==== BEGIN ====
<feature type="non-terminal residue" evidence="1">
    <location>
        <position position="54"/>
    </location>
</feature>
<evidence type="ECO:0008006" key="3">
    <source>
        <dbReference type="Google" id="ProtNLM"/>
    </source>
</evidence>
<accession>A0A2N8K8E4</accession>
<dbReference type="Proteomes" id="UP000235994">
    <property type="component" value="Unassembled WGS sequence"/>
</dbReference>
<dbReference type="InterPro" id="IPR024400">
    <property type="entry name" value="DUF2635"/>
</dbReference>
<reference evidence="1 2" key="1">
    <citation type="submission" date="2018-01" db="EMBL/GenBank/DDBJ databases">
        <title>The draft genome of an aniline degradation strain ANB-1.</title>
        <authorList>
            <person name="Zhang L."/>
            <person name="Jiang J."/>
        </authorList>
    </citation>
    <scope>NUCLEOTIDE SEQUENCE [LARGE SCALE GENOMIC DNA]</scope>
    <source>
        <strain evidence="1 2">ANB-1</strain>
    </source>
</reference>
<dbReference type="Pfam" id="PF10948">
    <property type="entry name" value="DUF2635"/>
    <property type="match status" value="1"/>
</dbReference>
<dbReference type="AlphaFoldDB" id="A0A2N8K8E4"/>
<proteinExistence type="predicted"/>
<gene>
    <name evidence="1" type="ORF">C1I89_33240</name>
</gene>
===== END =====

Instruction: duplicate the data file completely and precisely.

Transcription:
<feature type="non-terminal residue" evidence="1">
    <location>
        <position position="54"/>
    </location>
</feature>
<evidence type="ECO:0008006" key="3">
    <source>
        <dbReference type="Google" id="ProtNLM"/>
    </source>
</evidence>
<accession>A0A2N8K8E4</accession>
<dbReference type="Proteomes" id="UP000235994">
    <property type="component" value="Unassembled WGS sequence"/>
</dbReference>
<dbReference type="InterPro" id="IPR024400">
    <property type="entry name" value="DUF2635"/>
</dbReference>
<reference evidence="1 2" key="1">
    <citation type="submission" date="2018-01" db="EMBL/GenBank/DDBJ databases">
        <title>The draft genome of an aniline degradation strain ANB-1.</title>
        <authorList>
            <person name="Zhang L."/>
            <person name="Jiang J."/>
        </authorList>
    </citation>
    <scope>NUCLEOTIDE SEQUENCE [LARGE SCALE GENOMIC DNA]</scope>
    <source>
        <strain evidence="1 2">ANB-1</strain>
    </source>
</reference>
<dbReference type="Pfam" id="PF10948">
    <property type="entry name" value="DUF2635"/>
    <property type="match status" value="1"/>
</dbReference>
<dbReference type="AlphaFoldDB" id="A0A2N8K8E4"/>
<proteinExistence type="predicted"/>
<gene>
    <name evidence="1" type="ORF">C1I89_33240</name>
</gene>